In 1983, when the Soviets shot down a civilian Korean Airlines, Reagan cut short his time at the ranch in California and flew back to the Oval Office to address the nation.

Some people get upset if the president isn’t in the Oval Office with his sleeves rolled up.  But actually the work of a president is making decisions and that process does not stop, not for Eisenhower on the Golf Course, Kennedy at the beach, or Obama on a bicycle.

Woodrow Wilson, who had been the president of Princeton University, and brought an academic mindset to Oval Office decision making, was scandalized by the pace.  He told his wife and daughters that he didn’t have time to think, that he couldn’t even take a walk before making a decision.

The Oval Office was only built in 1909, which means that most presidents never worked there at all.  And today’s West Wing Oval Office was built in 1934 by President Franklin Roosevelt.  Many presidents, such as Richard Nixon, only used it for ceremonial purposes.  He did his real work in a more expansive office in the Old Executive Office Building which is adjacent to the White House mansion.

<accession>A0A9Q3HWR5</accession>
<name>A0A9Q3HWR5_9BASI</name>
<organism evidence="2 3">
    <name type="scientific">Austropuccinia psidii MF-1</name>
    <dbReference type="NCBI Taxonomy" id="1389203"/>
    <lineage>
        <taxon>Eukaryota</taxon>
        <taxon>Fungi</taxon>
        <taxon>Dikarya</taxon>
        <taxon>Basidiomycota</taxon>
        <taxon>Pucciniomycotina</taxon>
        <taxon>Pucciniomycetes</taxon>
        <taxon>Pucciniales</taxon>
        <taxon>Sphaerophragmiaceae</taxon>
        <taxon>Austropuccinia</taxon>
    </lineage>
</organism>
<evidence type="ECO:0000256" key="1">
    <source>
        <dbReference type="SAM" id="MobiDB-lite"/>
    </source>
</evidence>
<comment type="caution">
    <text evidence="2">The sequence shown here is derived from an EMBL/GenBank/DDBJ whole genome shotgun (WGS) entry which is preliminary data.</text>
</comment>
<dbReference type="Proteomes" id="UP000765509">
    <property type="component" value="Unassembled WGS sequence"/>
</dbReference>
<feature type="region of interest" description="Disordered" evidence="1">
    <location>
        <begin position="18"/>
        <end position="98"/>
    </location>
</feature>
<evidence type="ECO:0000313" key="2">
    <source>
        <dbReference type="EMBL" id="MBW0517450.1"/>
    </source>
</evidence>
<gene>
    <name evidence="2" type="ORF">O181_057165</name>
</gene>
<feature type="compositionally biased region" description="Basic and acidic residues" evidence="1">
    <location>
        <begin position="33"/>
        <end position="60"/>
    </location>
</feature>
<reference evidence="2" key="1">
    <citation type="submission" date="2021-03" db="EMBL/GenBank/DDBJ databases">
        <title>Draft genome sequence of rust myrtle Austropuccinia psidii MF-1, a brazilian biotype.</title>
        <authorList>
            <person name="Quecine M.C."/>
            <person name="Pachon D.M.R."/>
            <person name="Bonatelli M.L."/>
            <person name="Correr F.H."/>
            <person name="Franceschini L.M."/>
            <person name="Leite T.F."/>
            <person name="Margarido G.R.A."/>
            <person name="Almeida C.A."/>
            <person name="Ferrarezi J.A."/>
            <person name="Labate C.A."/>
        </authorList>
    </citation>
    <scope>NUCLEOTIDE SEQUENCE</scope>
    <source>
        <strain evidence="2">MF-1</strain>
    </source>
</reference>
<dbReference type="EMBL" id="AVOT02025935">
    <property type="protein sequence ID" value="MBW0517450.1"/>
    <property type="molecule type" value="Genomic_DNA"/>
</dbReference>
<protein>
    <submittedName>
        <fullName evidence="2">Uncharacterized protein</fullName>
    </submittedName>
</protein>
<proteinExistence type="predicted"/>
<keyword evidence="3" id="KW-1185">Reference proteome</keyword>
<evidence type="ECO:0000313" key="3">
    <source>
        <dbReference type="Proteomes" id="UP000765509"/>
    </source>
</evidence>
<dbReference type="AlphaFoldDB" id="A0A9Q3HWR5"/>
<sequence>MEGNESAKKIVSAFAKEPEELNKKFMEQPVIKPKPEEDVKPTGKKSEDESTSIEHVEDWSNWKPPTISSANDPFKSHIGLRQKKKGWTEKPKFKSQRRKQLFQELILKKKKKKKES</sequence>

Some presidents, like George W. Bush, were not paper shufflers.  They got much of their work done through conversations and that could take place anywhere. The staff had to turn it all into paper. When presidents travel their communications network travels with them, as well as a miniature White House staff.

You will hear a lot of people talk about how Air Force One has ushered in a new era of the traveling president.  Not really. American presidents began extensive travel with trains.  At their peak presidential trains crisscrossed the continent and were a virtual traveling White House.  At one time each cabinet member had his own available train.

Presidents have always been criticized for taking time off, beginning with George Washington who often visited Mt. Vernon.  President Obama recently took a lot of hits for taking a vacation in the midst of world crisis but former presidents of both political parties won’t criticize one of their own for getting some rest. “I don’t agree with your politics,” Richard Nixon said to John F. Kennedy, after the latter won the 1960 election, “But I will never criticize you for taking a vacation.”